Wednesday, March 31, 2010


90 days, 13 weeks, 3 months, 1 quarter...
Common in companies with shareholders, less at blogs, let's reflect on the results of the first quarter of 2010, you're invited to share your news facts of the last three month period.

Is it Obama and his Public Health Assurance Act? Is it the shameful history of the Catholic Church which was revealed internationally, including claims that the old guy in the Vatican was involved, which led to some strange clerical reactions.

Is it the mad winter in Holland as well as in Istanbul with a long period of snow? Or a natural disaster of a totally different league: the earthquake Haiti?

Is it Canada winning most medals at the Winter Olympics in Vancouver, including the prestigious hockey gold medal? Or the blunder of the Dutch speed skating coach that messed up the golden race for his protege Sven Kramer at the 10k race?

And before you think "Hey, where's the most important and entertaining thing in this world? Politics", is the most important news coming from Kopenhagen, The Hague or Paris? Environmental failure, political tragedy or the loss of credibility of Sarkozy?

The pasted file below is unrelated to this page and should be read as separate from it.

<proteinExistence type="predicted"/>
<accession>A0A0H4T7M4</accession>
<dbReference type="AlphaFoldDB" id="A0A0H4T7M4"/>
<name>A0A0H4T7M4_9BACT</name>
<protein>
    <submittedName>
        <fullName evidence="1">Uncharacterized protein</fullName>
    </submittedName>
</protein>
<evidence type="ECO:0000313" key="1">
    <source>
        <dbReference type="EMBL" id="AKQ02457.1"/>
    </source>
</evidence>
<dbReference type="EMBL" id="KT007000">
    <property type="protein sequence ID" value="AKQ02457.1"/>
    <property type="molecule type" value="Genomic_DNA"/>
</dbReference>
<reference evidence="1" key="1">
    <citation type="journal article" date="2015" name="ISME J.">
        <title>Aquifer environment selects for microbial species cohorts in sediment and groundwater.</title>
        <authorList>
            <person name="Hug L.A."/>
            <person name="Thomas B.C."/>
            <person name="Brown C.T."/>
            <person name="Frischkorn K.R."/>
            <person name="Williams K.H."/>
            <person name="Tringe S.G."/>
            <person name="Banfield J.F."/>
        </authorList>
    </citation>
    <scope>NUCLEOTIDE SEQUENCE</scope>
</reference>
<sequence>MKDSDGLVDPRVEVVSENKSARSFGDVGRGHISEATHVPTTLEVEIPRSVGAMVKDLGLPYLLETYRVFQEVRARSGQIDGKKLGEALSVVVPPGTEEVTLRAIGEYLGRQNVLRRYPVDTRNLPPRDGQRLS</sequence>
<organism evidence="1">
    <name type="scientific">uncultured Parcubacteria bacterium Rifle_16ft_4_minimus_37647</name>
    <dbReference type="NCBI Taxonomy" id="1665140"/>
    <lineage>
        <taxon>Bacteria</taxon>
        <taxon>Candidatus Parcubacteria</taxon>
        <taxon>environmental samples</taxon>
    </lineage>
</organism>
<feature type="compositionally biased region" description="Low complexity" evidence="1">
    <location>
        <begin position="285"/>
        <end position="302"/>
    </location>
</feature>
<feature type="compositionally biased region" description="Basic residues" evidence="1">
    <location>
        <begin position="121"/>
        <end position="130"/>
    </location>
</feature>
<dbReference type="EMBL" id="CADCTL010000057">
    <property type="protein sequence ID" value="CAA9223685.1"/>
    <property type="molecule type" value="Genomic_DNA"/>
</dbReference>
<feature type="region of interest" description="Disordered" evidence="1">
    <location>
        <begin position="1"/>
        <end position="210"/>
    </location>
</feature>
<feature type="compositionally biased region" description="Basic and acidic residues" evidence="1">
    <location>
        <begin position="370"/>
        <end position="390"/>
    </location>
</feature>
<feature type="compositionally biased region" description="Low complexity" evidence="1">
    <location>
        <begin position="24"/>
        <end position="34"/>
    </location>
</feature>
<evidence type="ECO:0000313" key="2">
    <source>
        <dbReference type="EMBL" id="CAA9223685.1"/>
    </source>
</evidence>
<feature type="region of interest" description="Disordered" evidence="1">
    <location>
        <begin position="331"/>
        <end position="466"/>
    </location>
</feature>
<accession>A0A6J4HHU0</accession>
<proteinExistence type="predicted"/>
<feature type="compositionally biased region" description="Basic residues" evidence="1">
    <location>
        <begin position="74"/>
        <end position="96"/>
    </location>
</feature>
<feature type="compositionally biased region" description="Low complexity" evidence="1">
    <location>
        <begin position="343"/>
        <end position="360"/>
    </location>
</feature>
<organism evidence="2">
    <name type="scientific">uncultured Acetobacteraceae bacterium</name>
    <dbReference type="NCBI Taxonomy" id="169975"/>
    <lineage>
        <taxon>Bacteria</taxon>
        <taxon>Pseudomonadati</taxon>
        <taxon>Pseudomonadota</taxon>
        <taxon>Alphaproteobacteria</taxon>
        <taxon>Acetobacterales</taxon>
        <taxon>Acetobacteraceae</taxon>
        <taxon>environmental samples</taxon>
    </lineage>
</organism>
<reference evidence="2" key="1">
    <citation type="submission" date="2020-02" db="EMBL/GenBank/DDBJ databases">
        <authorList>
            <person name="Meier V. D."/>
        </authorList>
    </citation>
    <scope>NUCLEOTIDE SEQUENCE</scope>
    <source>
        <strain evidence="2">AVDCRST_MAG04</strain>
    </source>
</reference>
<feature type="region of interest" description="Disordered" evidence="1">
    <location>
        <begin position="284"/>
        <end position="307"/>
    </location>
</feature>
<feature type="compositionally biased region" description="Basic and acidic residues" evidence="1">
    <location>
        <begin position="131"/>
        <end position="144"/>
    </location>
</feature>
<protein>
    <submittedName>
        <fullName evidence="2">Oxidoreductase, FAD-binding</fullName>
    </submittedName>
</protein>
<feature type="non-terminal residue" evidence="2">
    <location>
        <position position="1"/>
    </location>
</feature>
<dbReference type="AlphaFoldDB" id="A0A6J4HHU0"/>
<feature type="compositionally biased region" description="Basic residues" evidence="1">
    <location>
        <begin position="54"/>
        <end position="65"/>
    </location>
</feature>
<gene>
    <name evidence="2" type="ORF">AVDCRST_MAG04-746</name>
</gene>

I could go on and on, but I'll leave it to you all.
Personal opinions are welcome.

The Dutch variant of Big Brother

"Toilet camera surveillance is taking things too far", was the heading of a Dutch newspaper and asks a number of academics what they think of the news that Dutch Railways and Amsterdam's public transport service have been using security cameras to monitor behaviour in their toilets. Dutch Railways has installed cameras to find ways of improving toilet hygiene, while in Amsterdam, cameras have been used to track down a public transport worker who was writing death threats on the walls of the staff toilet. Professors at Tilburg University slam the measures as "the most far-reaching form of camera surveillance imaginable", "unacceptably naive" and "out of all proportion". They muster some sympathy for the use of cameras to catch the malicious vandal in Amsterdam, but even then they warn the case would not hold up “if it went to the European Court of Human Rights".
All’s well that ends well. In the end, the public transport service has now removed its surveillance. It seems the cameras were causing greater unrest among the personnel than the death threats...understandable?:)!

Day Opening - March 31

Forgotten Jobs of Turkey: the Copper Master